Contrary to its titular promise of speed speed speed, this latest Jerry Bruckheimer actioner takes pretty much forever to get to its wholly predictable and humdrum finale. Gone in 60 Seconds is star Nic Cage’s third Bruckheimer film, after Con Air and The Rock, and it doesn’t offer much that you haven’t seen in either of those movies. There is a spectacular car chase inexplicably divided into two sections, presumably to reheat audience bloodlust for a second go-round but this comes way late in the movie. And while you’re waiting for it, you have to sit through some exceedingly silly characterizations and redundant sit-reps.
Directed by Dominic Sena (who made Janet Jackson’s brilliant longform video for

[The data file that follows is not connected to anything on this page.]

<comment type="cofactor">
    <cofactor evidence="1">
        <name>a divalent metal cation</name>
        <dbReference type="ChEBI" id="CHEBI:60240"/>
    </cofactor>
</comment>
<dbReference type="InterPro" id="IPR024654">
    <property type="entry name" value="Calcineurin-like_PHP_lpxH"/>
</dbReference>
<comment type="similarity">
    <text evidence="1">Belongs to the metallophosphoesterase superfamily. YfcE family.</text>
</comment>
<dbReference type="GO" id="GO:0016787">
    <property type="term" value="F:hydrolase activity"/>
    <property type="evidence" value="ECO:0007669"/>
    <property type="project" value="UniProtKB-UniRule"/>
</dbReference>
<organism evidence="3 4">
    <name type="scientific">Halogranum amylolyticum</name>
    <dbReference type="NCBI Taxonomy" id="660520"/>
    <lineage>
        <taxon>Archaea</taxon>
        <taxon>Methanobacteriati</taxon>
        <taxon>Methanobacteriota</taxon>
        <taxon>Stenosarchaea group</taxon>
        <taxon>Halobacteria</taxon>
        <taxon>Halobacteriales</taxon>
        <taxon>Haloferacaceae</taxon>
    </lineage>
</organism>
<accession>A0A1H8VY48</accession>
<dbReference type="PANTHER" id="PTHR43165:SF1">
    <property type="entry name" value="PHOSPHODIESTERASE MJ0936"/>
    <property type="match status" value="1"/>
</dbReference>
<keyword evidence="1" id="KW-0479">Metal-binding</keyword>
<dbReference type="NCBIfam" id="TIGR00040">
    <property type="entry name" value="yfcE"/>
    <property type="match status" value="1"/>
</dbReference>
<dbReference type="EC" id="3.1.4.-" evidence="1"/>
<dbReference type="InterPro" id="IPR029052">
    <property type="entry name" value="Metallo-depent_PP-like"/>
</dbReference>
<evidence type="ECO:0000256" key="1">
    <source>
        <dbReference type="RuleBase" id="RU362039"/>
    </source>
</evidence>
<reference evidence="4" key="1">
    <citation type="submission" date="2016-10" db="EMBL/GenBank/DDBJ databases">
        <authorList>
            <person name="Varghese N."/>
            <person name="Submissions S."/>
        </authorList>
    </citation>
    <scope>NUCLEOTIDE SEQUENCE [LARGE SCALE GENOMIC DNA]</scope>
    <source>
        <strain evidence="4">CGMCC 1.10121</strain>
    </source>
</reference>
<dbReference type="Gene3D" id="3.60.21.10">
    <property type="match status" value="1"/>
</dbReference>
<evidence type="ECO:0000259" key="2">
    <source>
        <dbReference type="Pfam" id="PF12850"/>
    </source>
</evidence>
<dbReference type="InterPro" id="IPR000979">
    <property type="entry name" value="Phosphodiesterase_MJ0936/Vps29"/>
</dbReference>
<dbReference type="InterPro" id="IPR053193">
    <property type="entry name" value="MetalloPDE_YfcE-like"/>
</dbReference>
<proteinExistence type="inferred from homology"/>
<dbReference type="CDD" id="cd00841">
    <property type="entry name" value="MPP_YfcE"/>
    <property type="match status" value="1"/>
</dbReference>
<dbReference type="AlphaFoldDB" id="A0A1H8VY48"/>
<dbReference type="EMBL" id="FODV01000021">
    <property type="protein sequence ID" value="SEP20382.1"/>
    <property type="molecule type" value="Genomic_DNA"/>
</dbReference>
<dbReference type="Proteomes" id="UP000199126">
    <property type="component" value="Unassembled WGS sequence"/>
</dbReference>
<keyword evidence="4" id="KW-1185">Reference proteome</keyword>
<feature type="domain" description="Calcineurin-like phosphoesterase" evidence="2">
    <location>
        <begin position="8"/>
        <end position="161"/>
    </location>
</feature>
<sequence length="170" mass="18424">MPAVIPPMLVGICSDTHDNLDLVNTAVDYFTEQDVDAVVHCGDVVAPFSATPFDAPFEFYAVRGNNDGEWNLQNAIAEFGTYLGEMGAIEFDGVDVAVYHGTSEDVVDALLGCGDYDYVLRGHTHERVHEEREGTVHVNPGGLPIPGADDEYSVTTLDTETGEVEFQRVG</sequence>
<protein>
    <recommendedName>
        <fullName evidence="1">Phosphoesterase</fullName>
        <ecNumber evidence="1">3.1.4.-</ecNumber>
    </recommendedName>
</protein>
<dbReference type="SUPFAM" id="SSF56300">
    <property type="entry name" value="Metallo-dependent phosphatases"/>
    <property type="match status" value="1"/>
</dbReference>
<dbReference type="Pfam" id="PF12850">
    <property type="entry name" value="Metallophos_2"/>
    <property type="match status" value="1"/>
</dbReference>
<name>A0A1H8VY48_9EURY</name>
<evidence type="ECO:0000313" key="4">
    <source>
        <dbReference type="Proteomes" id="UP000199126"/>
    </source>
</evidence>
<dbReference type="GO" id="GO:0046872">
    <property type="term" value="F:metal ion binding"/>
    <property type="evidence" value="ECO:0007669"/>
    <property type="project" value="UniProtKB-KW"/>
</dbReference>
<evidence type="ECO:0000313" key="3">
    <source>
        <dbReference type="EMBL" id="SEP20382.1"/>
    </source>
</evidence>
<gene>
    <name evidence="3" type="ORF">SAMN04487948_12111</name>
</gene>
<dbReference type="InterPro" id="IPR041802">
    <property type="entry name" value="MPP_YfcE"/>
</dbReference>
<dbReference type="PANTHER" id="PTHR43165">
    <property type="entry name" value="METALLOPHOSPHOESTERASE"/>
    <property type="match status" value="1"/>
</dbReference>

Gone in 60 Seconds
Nicolas Cage, Angelina Jolie, Giovanni Ribisi, Delroy Lindo, Christopher Eccleston, Robert Duvall, Will Patton, Scott Caan, Chi McBride, Master P
Kalifornia<>), Gone in 60 Seconds concerns a crew of carboosts forced to steal 50 specific cars in one night, and deliver them to a pier in Long Beach. It has a familiar cool poseur stylishness great lighting, a few cant frames, beautiful and/or gritty characters leaning on walls and looking glum, very shiny and generally fast cars but it also has one of the lamest scripts to come down the pike in some time. Scott Rosenberg (who also wrote the Tarantino wannabe Things to Do In Denver When You’re Dead and, coincidentally, Con Air) delivers just about every caper-movie convention reluctant all-american hero, wounded babe, endangered relative, crusty old-timer, eurotrash villain, dogged but outclassed cops without apology or context or innovation. It’s what it is.